quite so bumpy. Each day isn’t great and there are usually daily reminders about the illness but we all seem
to have a better handle on them now. And if nothing else, I have learned not to sweat the small stuff.
I attended a Family Day at Homewood last year and I have to say it was an incredible experience. There
were so many days that I felt that no one knows what its like to see their child suffer with an eating disorder.
But all of a sudden I was surrounded by families from all over the country talking about their own experi-
ences. We laughed a lot and we cried a lot and we learned so much from the counselors and each other.
I knew that I would want to start a support group at some point and last month I took the plunge. I re-
searched how to go about starting a support group and when I figured I was ready, I sent out flyers to every-
one I could think of. I knew that there were a few families in my area dealing with eating disorders but I had
no idea if they would be interested in getting together. The first meeting had my family and another family.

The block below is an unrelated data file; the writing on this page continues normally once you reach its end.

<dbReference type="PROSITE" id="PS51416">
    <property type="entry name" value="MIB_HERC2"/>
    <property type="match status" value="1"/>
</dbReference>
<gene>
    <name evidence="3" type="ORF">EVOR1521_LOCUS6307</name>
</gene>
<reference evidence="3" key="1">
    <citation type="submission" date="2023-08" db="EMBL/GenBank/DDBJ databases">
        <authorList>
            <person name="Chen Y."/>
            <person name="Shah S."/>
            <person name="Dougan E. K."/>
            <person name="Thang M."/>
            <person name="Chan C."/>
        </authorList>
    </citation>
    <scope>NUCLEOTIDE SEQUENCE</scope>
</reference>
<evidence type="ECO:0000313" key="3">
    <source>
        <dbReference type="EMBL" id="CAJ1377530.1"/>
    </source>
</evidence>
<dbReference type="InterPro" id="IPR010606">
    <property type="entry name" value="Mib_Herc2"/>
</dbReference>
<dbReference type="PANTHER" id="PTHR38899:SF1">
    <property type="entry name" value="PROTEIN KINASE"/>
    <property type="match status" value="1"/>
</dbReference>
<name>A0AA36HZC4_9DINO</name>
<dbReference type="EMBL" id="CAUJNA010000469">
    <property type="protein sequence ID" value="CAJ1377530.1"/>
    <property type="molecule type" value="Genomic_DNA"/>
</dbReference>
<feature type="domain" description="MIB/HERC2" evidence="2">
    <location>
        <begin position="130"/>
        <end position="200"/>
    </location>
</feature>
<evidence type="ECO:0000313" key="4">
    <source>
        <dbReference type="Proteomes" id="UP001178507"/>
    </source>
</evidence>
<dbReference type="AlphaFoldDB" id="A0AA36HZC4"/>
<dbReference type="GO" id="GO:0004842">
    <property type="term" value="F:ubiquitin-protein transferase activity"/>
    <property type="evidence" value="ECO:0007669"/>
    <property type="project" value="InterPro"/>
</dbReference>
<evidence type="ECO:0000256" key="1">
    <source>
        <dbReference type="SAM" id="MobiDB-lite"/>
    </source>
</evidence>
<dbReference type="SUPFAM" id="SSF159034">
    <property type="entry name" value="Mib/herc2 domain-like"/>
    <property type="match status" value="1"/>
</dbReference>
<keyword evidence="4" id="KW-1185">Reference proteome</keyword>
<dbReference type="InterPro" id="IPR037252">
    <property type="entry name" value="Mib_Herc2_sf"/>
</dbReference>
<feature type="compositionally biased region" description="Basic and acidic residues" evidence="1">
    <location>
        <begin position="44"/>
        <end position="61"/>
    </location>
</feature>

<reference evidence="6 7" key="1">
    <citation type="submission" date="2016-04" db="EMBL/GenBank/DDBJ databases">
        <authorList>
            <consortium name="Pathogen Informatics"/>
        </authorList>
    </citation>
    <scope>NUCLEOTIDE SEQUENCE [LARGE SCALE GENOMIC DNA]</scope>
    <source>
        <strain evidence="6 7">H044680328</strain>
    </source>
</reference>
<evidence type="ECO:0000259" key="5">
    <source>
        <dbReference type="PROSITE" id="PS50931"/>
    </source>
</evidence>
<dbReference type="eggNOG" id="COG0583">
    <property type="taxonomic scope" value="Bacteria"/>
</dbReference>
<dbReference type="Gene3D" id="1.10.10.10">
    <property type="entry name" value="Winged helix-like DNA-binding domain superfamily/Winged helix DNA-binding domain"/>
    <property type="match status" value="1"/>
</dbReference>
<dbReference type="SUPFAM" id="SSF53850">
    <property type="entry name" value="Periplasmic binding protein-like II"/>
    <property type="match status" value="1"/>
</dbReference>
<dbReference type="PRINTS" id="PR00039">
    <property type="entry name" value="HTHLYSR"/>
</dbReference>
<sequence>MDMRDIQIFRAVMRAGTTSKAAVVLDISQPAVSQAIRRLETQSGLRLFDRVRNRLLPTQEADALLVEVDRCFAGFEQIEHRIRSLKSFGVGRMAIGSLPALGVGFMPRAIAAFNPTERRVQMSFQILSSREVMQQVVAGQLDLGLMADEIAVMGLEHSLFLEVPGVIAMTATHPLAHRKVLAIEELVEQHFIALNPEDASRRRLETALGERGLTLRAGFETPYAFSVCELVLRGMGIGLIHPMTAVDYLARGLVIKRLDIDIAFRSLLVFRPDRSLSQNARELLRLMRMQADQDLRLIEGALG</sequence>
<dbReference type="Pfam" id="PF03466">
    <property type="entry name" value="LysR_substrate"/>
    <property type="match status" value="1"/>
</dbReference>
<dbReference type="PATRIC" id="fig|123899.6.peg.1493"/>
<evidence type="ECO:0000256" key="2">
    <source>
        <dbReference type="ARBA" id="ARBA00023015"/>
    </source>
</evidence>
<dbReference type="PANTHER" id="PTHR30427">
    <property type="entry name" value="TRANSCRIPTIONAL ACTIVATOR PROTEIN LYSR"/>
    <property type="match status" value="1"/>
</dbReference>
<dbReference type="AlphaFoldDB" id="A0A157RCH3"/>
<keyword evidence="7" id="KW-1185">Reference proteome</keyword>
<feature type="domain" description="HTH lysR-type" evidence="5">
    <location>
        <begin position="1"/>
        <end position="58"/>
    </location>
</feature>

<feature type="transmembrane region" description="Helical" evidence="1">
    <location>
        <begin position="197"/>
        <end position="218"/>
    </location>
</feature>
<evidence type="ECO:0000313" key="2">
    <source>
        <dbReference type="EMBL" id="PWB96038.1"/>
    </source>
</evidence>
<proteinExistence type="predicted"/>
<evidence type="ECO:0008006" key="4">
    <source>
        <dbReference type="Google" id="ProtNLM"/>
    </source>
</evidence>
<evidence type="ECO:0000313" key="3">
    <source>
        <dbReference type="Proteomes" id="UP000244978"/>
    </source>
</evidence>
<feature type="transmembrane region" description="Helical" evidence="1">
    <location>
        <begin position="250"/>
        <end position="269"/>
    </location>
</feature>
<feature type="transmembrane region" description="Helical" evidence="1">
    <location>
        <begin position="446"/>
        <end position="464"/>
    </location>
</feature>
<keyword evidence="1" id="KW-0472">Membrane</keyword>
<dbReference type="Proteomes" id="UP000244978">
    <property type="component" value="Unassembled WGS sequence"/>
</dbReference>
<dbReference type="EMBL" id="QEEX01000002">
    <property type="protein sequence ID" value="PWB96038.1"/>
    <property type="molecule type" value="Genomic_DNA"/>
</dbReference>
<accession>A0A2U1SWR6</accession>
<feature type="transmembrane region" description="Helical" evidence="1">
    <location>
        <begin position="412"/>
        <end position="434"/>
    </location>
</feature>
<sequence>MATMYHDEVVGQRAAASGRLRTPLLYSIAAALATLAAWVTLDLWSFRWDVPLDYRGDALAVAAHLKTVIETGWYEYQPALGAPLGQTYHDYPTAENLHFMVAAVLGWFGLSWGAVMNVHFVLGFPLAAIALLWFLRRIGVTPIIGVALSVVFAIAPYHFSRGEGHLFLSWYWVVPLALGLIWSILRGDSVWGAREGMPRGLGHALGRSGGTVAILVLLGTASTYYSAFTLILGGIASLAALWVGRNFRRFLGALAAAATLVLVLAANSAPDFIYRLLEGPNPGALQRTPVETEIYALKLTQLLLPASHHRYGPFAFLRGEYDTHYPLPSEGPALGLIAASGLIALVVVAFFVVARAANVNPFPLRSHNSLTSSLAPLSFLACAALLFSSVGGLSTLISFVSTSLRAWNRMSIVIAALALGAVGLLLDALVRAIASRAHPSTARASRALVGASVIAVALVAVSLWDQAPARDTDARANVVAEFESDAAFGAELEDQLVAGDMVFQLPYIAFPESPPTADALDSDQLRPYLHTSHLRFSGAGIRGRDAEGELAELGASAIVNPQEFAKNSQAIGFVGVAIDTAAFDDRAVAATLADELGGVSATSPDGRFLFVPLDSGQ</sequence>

But that was okay. At least I wasn’t there alone. We talked for 3 hours and I do believe that when we left,
we all felt a bit better. We decided to meet again in July and who knows maybe someone else will join us. I
think you have to be at a certain place in your own mind before you can contribute to a group.
As if starting a supporting group wasn’t enough, I decided that we also needed a community group to help
our community become more aware of eating disorders. So, two days ago I organized our first community
meeting. There were 8 people present representing a variety of agencies, departments and organizations.
Plans were made to meet later in the month to organize our first Walk for Hope in aid of the Eating Disorder
Foundation of NL. I’m very excited that I am not alone in recognizing the need to get out there and start talk-
ing about eating disorders and body image.
Labrador West has begun its Eating Disorder support and advocacy journey!!!